UiPath on Track to iPaaS

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UiPath

UiPath on Track to iPaaS

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Every tech vendor, whether VC-funded, bootstrapped, or publicly traded, needs to have a strategy; they all do, and they are at pains to impress on analysts and investors alike just how ambitious and groundbreaking their plan is.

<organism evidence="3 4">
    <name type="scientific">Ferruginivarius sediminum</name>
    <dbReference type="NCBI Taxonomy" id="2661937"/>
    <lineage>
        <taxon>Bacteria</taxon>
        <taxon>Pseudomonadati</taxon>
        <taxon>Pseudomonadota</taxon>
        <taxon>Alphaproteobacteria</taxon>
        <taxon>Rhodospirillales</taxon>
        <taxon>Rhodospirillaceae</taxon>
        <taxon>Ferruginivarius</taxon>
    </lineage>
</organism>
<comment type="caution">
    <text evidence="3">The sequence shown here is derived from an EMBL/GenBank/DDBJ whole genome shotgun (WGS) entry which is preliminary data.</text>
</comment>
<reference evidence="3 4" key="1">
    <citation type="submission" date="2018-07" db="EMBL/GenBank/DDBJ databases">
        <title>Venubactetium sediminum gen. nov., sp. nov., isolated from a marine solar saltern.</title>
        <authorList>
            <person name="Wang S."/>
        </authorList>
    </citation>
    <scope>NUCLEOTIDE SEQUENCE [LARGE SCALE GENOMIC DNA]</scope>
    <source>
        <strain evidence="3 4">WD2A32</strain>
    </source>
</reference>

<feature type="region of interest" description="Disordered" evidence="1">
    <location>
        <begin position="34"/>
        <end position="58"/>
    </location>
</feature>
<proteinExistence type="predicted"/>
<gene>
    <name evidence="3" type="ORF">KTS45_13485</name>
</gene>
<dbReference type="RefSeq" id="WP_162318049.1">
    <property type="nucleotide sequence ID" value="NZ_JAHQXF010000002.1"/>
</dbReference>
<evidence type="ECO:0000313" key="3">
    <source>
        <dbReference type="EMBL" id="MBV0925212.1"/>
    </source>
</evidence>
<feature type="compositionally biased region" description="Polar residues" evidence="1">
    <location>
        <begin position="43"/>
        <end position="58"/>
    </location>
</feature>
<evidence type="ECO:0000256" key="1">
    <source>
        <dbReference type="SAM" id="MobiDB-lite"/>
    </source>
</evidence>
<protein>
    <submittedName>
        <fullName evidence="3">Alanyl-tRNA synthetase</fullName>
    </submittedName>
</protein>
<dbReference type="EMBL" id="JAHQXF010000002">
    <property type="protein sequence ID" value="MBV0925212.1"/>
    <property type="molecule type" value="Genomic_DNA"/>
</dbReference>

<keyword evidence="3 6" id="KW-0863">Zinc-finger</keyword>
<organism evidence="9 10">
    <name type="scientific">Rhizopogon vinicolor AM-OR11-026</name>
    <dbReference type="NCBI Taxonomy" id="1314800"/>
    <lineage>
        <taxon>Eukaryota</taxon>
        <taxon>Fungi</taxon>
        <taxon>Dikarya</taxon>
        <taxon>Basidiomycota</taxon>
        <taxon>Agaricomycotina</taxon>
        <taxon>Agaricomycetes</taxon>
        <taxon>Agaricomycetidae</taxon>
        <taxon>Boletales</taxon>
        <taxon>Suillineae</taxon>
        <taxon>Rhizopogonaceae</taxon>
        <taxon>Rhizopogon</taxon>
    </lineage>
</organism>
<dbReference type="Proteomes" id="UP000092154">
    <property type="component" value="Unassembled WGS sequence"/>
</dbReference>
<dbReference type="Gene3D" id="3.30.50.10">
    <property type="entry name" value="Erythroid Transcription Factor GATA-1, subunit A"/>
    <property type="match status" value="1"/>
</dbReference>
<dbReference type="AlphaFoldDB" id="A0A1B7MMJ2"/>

Every tech vendor, whether VC-funded, bootstrapped, or publicly traded, needs to have a strategy; they all do, and they are at pains to impress on analysts and investors alike just how ambitious and groundbreaking their plan is. However, almost all lack clarity. Or, to put it another way, their project vision seldom aligns with the reality of the challenges they will face. Not so with UiPath, who detailed an ambitious but practical and clear strategy for future growth at their annual Forward event in Las Vegas this week. The depth, breadth, and detail exposed here surprised us and may serve as a warning to their erstwhile competitors.